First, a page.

Contact sports will always be dangerous and their participants know the risks they take every time they strap on their equipment.
The efforts to protect these players is never ending as officials across all sports look for ways to preserve the careers of their athletes of all levels.
The NFL faces the tallest task year in and year out. Concussion protocol is always changing. Retired players complaining of terrifying symptoms in their day-to-day lives. CTE always seems to find its way into the discussion including the latest claim from a medical expert who's studied some of the best in the game.
Now, the NFL and NCAA are once again trying to preserve the livelihoods of their participants with new technology for helmets.
At the University of Texas, they're looking for more immediate answers. They're working with equipment company Riddell to evaluate head trauma during collisions at practice. Texas released this video demonstrating how the technology will work.
During practices, when contact happens, data is sent to handheld devices being monitored by the training staff. The staffers say if the hit is hard enough, it will generate a signal on the device. However, if the hit was on the side of the helmet but the magnitude of the hit wasn't as high, no data would be registered.
Then, there's new helmets entirely.
Vicis is introducing a helmet that yields on contact. The company says you'll hear a thud sound instead of a loud crack fans are accustomed to hearing. The theory behind the design is softer impact will mean less head trauma with the hope of reducing brain injuries or concussions.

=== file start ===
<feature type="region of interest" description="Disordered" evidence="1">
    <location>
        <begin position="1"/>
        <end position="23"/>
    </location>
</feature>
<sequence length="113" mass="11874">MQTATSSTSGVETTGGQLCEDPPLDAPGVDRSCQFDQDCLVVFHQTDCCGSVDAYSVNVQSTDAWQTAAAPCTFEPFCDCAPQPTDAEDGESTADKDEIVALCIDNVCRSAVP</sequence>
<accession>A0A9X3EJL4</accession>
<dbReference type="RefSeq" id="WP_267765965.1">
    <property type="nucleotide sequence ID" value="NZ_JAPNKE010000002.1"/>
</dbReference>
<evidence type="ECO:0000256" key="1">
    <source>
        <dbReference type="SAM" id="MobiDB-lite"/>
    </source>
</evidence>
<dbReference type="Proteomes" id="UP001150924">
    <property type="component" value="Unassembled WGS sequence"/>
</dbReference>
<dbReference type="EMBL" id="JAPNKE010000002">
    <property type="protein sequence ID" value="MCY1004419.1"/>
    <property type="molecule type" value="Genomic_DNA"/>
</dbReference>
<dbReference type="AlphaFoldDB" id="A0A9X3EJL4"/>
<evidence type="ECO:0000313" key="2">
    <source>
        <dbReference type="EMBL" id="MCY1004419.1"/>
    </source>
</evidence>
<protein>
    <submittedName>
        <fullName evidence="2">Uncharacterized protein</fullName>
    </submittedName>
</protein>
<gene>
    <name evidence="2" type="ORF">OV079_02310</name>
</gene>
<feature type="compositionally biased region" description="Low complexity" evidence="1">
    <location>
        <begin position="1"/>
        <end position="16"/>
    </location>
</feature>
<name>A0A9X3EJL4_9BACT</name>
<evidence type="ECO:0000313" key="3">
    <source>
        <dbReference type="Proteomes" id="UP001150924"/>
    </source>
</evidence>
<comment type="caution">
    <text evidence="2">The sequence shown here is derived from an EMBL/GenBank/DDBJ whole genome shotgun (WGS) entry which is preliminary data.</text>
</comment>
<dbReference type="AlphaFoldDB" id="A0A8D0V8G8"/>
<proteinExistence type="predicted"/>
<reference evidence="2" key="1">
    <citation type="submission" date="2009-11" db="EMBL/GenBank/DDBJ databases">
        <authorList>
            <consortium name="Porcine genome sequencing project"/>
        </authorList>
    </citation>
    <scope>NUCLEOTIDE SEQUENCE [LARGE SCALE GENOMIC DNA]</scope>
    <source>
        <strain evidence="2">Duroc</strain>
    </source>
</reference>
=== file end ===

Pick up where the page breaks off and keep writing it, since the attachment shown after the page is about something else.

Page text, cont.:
Vicis says 25 of the 32 NFL teams have players using these helmets during spring practice. Some college teams are also reportedly using the helmets.
Regardless of the technological improvements, it will likely be null and void.
The NFL doesn't have a helmet problem. The NFL has a "using the helmet" problem.
You see it far too often when your watching every Saturday and Sunday. The NFL and NCAA have done their best to reduce high impact plays on special teams. There's targeting rules and more frequent unnecessary roughness calls to protect quarterbacks in particular.
I saw it as a Division III player at Salisbury University. Whether at practice or the game, tackling technique goes to the wayside for the big hit. I can think of a handful of times where I was tired and I wasn't as concerned with how I brought a guy down, just that I did.
The game speed is much faster at Division I and in the pros. The time it takes to make that decision is at least cut in half.
Remember Eric Weddle's attempt to bring down Carson Wentz of the Eagles last year? Ducks his head, attempts to catch Wentz, avoiding a collision. Had Wentz lowered his shoulder even further into him, Weddle may have been sidelined instantly.
Improving tackling form will always trump trying to get new helmets because shoulder pads and helmets are used to help bring ball-carriers down or break a tackle from a defender.
It comes down to winning by any means necessary. If a player pulls up during a crucial in-game situation instead of going for broke on the play, how do you think his team will respond? The front office? The fans.
As more modifications to helmets and rules enter contact sports, the more prone athletes become to the real danger -- failure to improve their craft on a consistent basis.